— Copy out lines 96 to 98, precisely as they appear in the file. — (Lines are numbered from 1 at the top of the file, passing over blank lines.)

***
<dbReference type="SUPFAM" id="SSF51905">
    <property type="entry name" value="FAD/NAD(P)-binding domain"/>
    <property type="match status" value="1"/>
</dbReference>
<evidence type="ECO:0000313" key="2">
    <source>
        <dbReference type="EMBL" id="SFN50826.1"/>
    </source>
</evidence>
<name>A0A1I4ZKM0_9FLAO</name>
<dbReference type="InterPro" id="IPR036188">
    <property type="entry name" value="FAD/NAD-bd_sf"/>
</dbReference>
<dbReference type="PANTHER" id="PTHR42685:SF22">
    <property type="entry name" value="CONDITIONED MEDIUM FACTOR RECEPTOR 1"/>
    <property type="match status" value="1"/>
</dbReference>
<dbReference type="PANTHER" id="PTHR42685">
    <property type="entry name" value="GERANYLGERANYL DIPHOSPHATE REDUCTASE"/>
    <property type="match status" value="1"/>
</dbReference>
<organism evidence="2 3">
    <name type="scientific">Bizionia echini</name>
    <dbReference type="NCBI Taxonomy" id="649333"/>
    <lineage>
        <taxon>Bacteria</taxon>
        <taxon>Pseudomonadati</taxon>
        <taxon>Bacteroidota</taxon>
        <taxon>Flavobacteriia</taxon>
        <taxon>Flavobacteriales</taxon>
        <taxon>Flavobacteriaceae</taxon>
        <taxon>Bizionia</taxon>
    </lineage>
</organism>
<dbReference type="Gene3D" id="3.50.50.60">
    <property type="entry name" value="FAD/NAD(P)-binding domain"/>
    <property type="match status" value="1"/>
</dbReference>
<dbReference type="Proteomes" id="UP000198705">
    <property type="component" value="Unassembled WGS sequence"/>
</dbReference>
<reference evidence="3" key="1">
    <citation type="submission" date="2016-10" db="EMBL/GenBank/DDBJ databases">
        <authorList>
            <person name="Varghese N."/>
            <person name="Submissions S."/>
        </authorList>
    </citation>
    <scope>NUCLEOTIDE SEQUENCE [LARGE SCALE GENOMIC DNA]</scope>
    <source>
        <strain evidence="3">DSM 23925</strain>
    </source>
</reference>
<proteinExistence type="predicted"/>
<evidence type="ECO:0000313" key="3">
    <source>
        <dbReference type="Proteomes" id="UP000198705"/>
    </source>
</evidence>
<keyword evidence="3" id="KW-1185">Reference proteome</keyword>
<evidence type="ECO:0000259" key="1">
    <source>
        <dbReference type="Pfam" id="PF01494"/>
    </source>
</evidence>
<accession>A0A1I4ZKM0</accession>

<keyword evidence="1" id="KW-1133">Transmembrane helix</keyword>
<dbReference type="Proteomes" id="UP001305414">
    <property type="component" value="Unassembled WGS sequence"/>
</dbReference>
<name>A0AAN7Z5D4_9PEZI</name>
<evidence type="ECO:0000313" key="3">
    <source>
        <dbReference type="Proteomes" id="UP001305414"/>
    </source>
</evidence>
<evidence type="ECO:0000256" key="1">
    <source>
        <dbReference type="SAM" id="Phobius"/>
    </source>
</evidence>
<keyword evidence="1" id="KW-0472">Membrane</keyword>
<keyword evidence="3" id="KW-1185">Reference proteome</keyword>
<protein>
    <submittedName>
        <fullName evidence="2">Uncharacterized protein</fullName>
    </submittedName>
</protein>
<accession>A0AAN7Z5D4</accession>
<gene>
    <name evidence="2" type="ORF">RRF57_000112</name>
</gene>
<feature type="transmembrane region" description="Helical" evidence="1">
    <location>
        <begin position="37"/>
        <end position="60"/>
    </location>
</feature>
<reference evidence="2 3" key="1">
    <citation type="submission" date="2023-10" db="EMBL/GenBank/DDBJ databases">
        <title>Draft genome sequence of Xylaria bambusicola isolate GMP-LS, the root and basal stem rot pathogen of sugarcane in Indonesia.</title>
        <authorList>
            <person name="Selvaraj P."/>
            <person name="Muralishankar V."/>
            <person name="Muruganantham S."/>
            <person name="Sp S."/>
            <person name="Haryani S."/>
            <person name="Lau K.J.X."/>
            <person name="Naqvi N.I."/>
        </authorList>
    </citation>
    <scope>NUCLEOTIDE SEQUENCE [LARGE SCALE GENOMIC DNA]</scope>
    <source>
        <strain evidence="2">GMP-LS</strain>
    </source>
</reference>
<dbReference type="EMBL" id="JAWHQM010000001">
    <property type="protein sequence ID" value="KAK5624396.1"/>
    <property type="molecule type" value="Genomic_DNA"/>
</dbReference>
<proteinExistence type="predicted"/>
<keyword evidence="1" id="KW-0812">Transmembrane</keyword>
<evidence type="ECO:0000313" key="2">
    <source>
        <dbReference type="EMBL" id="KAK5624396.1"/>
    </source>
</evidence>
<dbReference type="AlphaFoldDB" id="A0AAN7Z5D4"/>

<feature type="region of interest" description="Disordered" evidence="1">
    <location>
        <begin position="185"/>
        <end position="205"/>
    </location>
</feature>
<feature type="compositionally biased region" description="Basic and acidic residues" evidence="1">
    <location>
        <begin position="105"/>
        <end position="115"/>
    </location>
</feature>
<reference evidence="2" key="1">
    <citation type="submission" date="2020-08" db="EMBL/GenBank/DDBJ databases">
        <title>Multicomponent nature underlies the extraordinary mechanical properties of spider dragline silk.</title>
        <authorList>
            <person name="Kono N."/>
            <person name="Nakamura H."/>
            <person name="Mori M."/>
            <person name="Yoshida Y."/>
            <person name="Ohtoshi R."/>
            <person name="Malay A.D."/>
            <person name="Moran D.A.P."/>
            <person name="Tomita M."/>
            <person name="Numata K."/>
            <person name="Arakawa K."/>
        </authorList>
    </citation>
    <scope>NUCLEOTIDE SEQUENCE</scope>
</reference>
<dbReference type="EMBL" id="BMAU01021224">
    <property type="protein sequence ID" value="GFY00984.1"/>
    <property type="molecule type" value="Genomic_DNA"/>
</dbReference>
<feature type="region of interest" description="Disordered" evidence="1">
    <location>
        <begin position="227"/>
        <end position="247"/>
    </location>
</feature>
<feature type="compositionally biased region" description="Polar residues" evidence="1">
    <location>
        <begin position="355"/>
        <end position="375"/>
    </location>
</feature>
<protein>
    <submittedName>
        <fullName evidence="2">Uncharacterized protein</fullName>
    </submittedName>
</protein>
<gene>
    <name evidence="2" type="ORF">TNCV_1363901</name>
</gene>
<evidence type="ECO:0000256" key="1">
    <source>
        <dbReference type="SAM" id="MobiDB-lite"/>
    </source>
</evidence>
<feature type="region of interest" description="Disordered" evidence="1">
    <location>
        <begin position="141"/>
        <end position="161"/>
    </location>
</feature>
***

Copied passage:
        <end position="60"/>
    </location>
</feature>